There is a demand for faster, higher density, random access memory integrated circuits which provide a strategy for integration into today's personal computer systems. In an effort to meet this demand, numerous alternatives to the standard DRAM architecture have been proposed. One method of providing a longer period of time when data is valid at the outputs of a DRAM without increasing the fast page mode cycle time is called Extended Data Out (EDO) mode. In an EDO DRAM the data lines are not tri-stated between read cycles in a fast page mode operation. Instead, data is held valid after CAS* goes high until sometime after the next CAS* low pulse occurs, or until RAS* or the output enable (OE*) goes high. Determining when valid data will arrive at the outputs of a fast page mode or EDO DRAM can be a complex function of when the column address inputs are valid, when CAS* falls, the state of OE* and when CAS* rose in the previous cycle. The period during which data is valid with respect to the control line signals (especially CAS*) is determined by the specific implementation of the EDO mode, as adopted by the various DRAM manufacturers.
Memory devices which use multiple column address signals (CAS*) have difficulty producing reliable control signals based upon the CAS* signals. The CAS* signals are traditionally combined in a logical AND manner, a procedure which is highly susceptible to timing skew between the signals. A memory device is needed which can operate at faster data rates and produce control signals based upon multiple external column address signals which is less susceptible to timing skew between the address signals.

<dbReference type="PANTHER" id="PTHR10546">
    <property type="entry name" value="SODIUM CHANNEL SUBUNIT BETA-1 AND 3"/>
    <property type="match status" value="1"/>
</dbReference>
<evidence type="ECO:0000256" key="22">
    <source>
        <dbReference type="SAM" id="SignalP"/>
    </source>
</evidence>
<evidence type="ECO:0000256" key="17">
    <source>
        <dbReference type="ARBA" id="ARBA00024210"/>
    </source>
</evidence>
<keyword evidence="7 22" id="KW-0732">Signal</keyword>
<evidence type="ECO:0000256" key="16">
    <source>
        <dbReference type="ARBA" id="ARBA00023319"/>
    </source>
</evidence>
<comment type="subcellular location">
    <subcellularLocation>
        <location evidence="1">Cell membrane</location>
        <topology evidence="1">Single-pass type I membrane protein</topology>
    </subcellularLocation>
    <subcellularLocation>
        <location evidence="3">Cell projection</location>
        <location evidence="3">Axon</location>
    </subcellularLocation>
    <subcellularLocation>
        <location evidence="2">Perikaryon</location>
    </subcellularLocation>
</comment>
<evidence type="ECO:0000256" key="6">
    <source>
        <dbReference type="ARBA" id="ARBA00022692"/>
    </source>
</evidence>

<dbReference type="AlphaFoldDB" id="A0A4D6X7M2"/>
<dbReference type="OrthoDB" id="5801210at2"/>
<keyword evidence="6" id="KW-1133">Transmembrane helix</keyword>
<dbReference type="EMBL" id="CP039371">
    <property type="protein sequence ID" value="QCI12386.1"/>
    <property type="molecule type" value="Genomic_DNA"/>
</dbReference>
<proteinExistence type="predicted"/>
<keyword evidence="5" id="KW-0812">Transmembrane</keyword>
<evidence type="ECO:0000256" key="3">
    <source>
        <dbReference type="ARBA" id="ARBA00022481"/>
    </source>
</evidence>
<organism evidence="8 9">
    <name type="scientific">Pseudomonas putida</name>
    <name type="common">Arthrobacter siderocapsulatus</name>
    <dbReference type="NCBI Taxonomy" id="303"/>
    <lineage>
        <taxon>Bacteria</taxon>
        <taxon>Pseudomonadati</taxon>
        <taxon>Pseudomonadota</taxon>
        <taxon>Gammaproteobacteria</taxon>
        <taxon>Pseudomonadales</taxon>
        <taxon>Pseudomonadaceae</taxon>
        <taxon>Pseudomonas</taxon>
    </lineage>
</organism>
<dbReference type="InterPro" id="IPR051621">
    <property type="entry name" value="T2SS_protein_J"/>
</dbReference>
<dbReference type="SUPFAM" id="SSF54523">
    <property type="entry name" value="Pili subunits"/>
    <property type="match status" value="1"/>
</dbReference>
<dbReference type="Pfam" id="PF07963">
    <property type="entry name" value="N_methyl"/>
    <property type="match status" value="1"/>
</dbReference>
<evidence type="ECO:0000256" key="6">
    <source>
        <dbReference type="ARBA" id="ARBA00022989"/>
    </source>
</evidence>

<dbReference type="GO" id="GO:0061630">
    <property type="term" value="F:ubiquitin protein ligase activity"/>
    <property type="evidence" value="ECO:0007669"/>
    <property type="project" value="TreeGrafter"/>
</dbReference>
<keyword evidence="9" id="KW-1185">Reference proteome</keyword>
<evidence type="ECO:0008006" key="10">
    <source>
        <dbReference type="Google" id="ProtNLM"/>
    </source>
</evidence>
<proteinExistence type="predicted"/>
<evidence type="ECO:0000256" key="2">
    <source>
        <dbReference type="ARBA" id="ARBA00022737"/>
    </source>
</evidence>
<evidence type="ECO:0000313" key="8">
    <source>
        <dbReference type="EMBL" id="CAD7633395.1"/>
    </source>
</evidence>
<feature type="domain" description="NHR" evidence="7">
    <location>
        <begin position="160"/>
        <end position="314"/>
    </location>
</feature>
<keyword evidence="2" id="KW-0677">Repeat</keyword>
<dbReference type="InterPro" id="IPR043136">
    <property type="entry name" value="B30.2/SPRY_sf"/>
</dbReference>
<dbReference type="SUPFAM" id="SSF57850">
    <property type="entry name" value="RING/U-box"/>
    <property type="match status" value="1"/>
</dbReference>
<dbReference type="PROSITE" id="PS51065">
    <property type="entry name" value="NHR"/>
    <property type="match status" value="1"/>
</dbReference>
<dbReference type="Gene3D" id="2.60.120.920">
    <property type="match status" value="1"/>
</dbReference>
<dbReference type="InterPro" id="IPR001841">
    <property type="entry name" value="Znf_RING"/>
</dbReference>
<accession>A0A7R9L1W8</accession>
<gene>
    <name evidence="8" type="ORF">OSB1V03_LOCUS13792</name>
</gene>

The above mentioned problems with high data rate memory devices and other problems are addressed by the present invention and which will be understood by reading and studying the following specification. A memory device is described which operates in a burst access mode and includes an internal column address signal generator. The signal generator circuit uses multiple external column address signals to produce one signal which transitions to an active state in response to a level transition in the external address latch signals and transitions to an in-active state in response to a second level transition in the external address latch signals.
In particular, the present invention describes a memory device having a plurality of addressable memory elements comprising address circuitry adapted to operate the memory device in a burst access mode, a plurality of external address latch signals, and a generator circuit responsive to the plurality of external address latch signals to generate a control signal which transitions to an active state in response to a first logic level transition in one of the plurality of external address latch signals and transitions to an in-active state in response to a second logic level transition in one of the plurality of external address latch signals.